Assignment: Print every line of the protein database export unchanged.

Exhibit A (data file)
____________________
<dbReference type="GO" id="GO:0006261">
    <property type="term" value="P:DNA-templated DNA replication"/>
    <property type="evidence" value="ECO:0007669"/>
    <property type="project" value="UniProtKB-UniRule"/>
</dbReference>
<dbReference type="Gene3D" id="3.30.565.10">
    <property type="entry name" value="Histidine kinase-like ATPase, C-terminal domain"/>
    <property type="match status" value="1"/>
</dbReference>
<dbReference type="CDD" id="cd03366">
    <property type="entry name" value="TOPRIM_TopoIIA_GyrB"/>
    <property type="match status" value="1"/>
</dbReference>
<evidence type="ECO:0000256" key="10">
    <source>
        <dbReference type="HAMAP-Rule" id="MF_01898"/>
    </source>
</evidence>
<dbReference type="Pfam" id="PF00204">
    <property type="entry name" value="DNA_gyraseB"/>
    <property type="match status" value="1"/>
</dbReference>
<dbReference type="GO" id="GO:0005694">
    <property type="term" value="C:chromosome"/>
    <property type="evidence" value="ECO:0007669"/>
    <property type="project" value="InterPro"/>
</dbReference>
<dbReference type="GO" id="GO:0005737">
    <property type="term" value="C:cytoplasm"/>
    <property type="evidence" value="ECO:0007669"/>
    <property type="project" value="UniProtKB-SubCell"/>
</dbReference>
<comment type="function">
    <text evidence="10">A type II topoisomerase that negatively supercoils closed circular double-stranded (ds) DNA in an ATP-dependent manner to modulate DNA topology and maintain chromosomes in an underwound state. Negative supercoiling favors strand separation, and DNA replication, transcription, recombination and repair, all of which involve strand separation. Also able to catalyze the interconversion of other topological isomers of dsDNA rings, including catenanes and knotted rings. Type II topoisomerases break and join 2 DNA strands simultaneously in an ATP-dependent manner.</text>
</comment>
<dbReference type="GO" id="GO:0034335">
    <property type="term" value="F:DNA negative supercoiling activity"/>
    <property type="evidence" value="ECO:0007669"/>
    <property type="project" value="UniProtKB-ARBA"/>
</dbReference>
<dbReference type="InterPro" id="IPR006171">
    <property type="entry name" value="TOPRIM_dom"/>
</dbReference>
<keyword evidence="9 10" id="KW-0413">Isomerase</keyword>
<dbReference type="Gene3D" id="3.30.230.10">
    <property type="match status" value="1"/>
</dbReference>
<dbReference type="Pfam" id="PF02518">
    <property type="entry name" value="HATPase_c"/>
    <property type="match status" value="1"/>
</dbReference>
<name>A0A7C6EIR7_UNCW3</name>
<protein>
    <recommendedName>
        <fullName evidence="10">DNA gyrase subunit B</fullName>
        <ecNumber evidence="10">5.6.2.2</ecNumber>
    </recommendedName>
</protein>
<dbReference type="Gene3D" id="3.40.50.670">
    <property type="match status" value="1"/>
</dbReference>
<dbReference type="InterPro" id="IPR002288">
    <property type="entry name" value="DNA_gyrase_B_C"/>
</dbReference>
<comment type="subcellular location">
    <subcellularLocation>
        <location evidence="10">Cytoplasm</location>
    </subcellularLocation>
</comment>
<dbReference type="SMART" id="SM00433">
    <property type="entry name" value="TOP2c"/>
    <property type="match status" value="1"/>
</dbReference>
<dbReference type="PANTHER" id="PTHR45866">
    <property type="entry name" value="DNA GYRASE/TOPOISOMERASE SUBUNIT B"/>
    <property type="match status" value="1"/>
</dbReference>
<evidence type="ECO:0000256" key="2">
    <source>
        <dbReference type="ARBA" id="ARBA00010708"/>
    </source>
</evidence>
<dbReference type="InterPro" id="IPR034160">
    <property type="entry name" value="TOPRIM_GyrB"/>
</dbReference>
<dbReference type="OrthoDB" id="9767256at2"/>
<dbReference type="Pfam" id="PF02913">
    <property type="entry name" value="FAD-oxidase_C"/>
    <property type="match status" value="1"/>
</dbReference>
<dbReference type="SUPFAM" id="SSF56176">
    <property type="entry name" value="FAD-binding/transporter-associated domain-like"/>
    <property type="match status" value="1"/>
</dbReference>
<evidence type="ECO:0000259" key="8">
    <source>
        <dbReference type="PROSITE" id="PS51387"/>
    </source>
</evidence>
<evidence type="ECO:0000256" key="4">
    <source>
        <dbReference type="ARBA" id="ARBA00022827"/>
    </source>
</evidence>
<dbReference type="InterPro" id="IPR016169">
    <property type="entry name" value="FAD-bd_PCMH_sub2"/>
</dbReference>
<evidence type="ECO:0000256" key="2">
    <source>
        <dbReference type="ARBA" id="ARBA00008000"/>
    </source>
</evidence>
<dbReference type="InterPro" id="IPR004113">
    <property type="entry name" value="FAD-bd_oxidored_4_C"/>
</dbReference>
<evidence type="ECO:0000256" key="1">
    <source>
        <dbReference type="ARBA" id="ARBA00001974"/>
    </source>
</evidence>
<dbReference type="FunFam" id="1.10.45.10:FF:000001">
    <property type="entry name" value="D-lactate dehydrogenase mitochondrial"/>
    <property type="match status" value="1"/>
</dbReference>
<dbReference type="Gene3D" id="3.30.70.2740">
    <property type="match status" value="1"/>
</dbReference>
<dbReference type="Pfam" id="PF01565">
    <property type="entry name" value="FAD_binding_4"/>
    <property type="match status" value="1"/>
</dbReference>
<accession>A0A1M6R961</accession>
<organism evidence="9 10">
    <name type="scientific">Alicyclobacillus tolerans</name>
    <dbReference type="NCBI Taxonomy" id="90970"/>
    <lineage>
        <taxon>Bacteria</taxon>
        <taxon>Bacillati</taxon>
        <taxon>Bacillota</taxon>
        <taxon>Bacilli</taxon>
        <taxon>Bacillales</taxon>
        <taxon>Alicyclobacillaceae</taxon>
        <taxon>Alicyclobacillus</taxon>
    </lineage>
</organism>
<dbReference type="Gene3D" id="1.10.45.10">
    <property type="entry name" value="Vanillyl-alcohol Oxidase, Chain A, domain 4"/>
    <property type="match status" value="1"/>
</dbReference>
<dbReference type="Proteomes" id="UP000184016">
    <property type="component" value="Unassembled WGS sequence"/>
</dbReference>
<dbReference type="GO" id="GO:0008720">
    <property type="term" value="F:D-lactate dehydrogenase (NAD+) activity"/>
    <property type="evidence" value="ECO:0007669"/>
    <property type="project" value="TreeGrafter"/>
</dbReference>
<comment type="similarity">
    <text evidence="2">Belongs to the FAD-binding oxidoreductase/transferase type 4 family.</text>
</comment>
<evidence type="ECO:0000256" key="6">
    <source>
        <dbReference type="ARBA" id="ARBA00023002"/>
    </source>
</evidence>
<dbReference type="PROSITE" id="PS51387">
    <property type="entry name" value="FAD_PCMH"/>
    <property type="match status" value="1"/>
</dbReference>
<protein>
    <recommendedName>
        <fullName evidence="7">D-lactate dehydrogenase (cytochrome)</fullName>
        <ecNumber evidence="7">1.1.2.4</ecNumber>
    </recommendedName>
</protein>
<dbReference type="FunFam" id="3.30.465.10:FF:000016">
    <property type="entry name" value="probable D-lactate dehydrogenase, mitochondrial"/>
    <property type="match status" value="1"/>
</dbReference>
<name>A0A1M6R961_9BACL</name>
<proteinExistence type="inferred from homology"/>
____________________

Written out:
<dbReference type="GO" id="GO:0006261">
    <property type="term" value="P:DNA-templated DNA replication"/>
    <property type="evidence" value="ECO:0007669"/>
    <property type="project" value="UniProtKB-UniRule"/>
</dbReference>
<dbReference type="Gene3D" id="3.30.565.10">
    <property type="entry name" value="Histidine kinase-like ATPase, C-terminal domain"/>
    <property type="match status" value="1"/>
</dbReference>
<dbReference type="CDD" id="cd03366">
    <property type="entry name" value="TOPRIM_TopoIIA_GyrB"/>
    <property type="match status" value="1"/>
</dbReference>
<evidence type="ECO:0000256" key="10">
    <source>
        <dbReference type="HAMAP-Rule" id="MF_01898"/>
    </source>
</evidence>
<dbReference type="Pfam" id="PF00204">
    <property type="entry name" value="DNA_gyraseB"/>
    <property type="match status" value="1"/>
</dbReference>
<dbReference type="GO" id="GO:0005694">
    <property type="term" value="C:chromosome"/>
    <property type="evidence" value="ECO:0007669"/>
    <property type="project" value="InterPro"/>
</dbReference>
<dbReference type="GO" id="GO:0005737">
    <property type="term" value="C:cytoplasm"/>
    <property type="evidence" value="ECO:0007669"/>
    <property type="project" value="UniProtKB-SubCell"/>
</dbReference>
<comment type="function">
    <text evidence="10">A type II topoisomerase that negatively supercoils closed circular double-stranded (ds) DNA in an ATP-dependent manner to modulate DNA topology and maintain chromosomes in an underwound state. Negative supercoiling favors strand separation, and DNA replication, transcription, recombination and repair, all of which involve strand separation. Also able to catalyze the interconversion of other topological isomers of dsDNA rings, including catenanes and knotted rings. Type II topoisomerases break and join 2 DNA strands simultaneously in an ATP-dependent manner.</text>
</comment>
<dbReference type="GO" id="GO:0034335">
    <property type="term" value="F:DNA negative supercoiling activity"/>
    <property type="evidence" value="ECO:0007669"/>
    <property type="project" value="UniProtKB-ARBA"/>
</dbReference>
<dbReference type="InterPro" id="IPR006171">
    <property type="entry name" value="TOPRIM_dom"/>
</dbReference>
<keyword evidence="9 10" id="KW-0413">Isomerase</keyword>
<dbReference type="Gene3D" id="3.30.230.10">
    <property type="match status" value="1"/>
</dbReference>
<dbReference type="Pfam" id="PF02518">
    <property type="entry name" value="HATPase_c"/>
    <property type="match status" value="1"/>
</dbReference>
<name>A0A7C6EIR7_UNCW3</name>
<protein>
    <recommendedName>
        <fullName evidence="10">DNA gyrase subunit B</fullName>
        <ecNumber evidence="10">5.6.2.2</ecNumber>
    </recommendedName>
</protein>
<dbReference type="Gene3D" id="3.40.50.670">
    <property type="match status" value="1"/>
</dbReference>
<dbReference type="InterPro" id="IPR002288">
    <property type="entry name" value="DNA_gyrase_B_C"/>
</dbReference>
<comment type="subcellular location">
    <subcellularLocation>
        <location evidence="10">Cytoplasm</location>
    </subcellularLocation>
</comment>
<dbReference type="SMART" id="SM00433">
    <property type="entry name" value="TOP2c"/>
    <property type="match status" value="1"/>
</dbReference>
<dbReference type="PANTHER" id="PTHR45866">
    <property type="entry name" value="DNA GYRASE/TOPOISOMERASE SUBUNIT B"/>
    <property type="match status" value="1"/>
</dbReference>
<evidence type="ECO:0000256" key="2">
    <source>
        <dbReference type="ARBA" id="ARBA00010708"/>
    </source>
</evidence>
<dbReference type="InterPro" id="IPR034160">
    <property type="entry name" value="TOPRIM_GyrB"/>
</dbReference>
<dbReference type="OrthoDB" id="9767256at2"/>
<dbReference type="Pfam" id="PF02913">
    <property type="entry name" value="FAD-oxidase_C"/>
    <property type="match status" value="1"/>
</dbReference>
<dbReference type="SUPFAM" id="SSF56176">
    <property type="entry name" value="FAD-binding/transporter-associated domain-like"/>
    <property type="match status" value="1"/>
</dbReference>
<evidence type="ECO:0000259" key="8">
    <source>
        <dbReference type="PROSITE" id="PS51387"/>
    </source>
</evidence>
<evidence type="ECO:0000256" key="4">
    <source>
        <dbReference type="ARBA" id="ARBA00022827"/>
    </source>
</evidence>
<dbReference type="InterPro" id="IPR016169">
    <property type="entry name" value="FAD-bd_PCMH_sub2"/>
</dbReference>
<evidence type="ECO:0000256" key="2">
    <source>
        <dbReference type="ARBA" id="ARBA00008000"/>
    </source>
</evidence>
<dbReference type="InterPro" id="IPR004113">
    <property type="entry name" value="FAD-bd_oxidored_4_C"/>
</dbReference>
<evidence type="ECO:0000256" key="1">
    <source>
        <dbReference type="ARBA" id="ARBA00001974"/>
    </source>
</evidence>
<dbReference type="FunFam" id="1.10.45.10:FF:000001">
    <property type="entry name" value="D-lactate dehydrogenase mitochondrial"/>
    <property type="match status" value="1"/>
</dbReference>
<dbReference type="Gene3D" id="3.30.70.2740">
    <property type="match status" value="1"/>
</dbReference>
<dbReference type="Pfam" id="PF01565">
    <property type="entry name" value="FAD_binding_4"/>
    <property type="match status" value="1"/>
</dbReference>
<accession>A0A1M6R961</accession>
<organism evidence="9 10">
    <name type="scientific">Alicyclobacillus tolerans</name>
    <dbReference type="NCBI Taxonomy" id="90970"/>
    <lineage>
        <taxon>Bacteria</taxon>
        <taxon>Bacillati</taxon>
        <taxon>Bacillota</taxon>
        <taxon>Bacilli</taxon>
        <taxon>Bacillales</taxon>
        <taxon>Alicyclobacillaceae</taxon>
        <taxon>Alicyclobacillus</taxon>
    </lineage>
</organism>
<dbReference type="Gene3D" id="1.10.45.10">
    <property type="entry name" value="Vanillyl-alcohol Oxidase, Chain A, domain 4"/>
    <property type="match status" value="1"/>
</dbReference>
<dbReference type="Proteomes" id="UP000184016">
    <property type="component" value="Unassembled WGS sequence"/>
</dbReference>
<dbReference type="GO" id="GO:0008720">
    <property type="term" value="F:D-lactate dehydrogenase (NAD+) activity"/>
    <property type="evidence" value="ECO:0007669"/>
    <property type="project" value="TreeGrafter"/>
</dbReference>
<comment type="similarity">
    <text evidence="2">Belongs to the FAD-binding oxidoreductase/transferase type 4 family.</text>
</comment>
<evidence type="ECO:0000256" key="6">
    <source>
        <dbReference type="ARBA" id="ARBA00023002"/>
    </source>
</evidence>
<dbReference type="PROSITE" id="PS51387">
    <property type="entry name" value="FAD_PCMH"/>
    <property type="match status" value="1"/>
</dbReference>
<protein>
    <recommendedName>
        <fullName evidence="7">D-lactate dehydrogenase (cytochrome)</fullName>
        <ecNumber evidence="7">1.1.2.4</ecNumber>
    </recommendedName>
</protein>
<dbReference type="FunFam" id="3.30.465.10:FF:000016">
    <property type="entry name" value="probable D-lactate dehydrogenase, mitochondrial"/>
    <property type="match status" value="1"/>
</dbReference>
<name>A0A1M6R961_9BACL</name>
<proteinExistence type="inferred from homology"/>